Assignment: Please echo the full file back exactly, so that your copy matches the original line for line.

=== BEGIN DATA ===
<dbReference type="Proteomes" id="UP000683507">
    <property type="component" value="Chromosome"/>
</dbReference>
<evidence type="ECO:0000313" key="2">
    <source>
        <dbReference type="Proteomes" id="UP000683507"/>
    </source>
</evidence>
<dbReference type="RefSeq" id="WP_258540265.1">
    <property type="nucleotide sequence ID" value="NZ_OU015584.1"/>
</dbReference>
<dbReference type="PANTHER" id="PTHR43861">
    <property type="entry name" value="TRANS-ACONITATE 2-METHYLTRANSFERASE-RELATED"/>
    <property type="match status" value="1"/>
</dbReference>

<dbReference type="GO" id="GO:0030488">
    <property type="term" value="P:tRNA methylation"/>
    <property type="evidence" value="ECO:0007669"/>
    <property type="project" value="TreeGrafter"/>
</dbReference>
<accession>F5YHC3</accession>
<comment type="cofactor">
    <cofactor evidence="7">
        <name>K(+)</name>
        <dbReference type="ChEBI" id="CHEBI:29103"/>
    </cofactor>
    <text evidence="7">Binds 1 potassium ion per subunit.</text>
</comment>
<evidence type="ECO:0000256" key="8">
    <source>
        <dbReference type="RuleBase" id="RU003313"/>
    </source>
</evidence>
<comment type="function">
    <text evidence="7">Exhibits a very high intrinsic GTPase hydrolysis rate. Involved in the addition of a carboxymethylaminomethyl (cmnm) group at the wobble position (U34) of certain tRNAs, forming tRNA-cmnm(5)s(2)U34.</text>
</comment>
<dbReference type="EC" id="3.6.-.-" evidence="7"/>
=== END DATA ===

<dbReference type="Proteomes" id="UP000683507">
    <property type="component" value="Chromosome"/>
</dbReference>
<evidence type="ECO:0000313" key="2">
    <source>
        <dbReference type="Proteomes" id="UP000683507"/>
    </source>
</evidence>
<dbReference type="RefSeq" id="WP_258540265.1">
    <property type="nucleotide sequence ID" value="NZ_OU015584.1"/>
</dbReference>
<dbReference type="PANTHER" id="PTHR43861">
    <property type="entry name" value="TRANS-ACONITATE 2-METHYLTRANSFERASE-RELATED"/>
    <property type="match status" value="1"/>
</dbReference>

<dbReference type="GO" id="GO:0030488">
    <property type="term" value="P:tRNA methylation"/>
    <property type="evidence" value="ECO:0007669"/>
    <property type="project" value="TreeGrafter"/>
</dbReference>
<accession>F5YHC3</accession>
<comment type="cofactor">
    <cofactor evidence="7">
        <name>K(+)</name>
        <dbReference type="ChEBI" id="CHEBI:29103"/>
    </cofactor>
    <text evidence="7">Binds 1 potassium ion per subunit.</text>
</comment>
<evidence type="ECO:0000256" key="8">
    <source>
        <dbReference type="RuleBase" id="RU003313"/>
    </source>
</evidence>
<comment type="function">
    <text evidence="7">Exhibits a very high intrinsic GTPase hydrolysis rate. Involved in the addition of a carboxymethylaminomethyl (cmnm) group at the wobble position (U34) of certain tRNAs, forming tRNA-cmnm(5)s(2)U34.</text>
</comment>
<dbReference type="EC" id="3.6.-.-" evidence="7"/>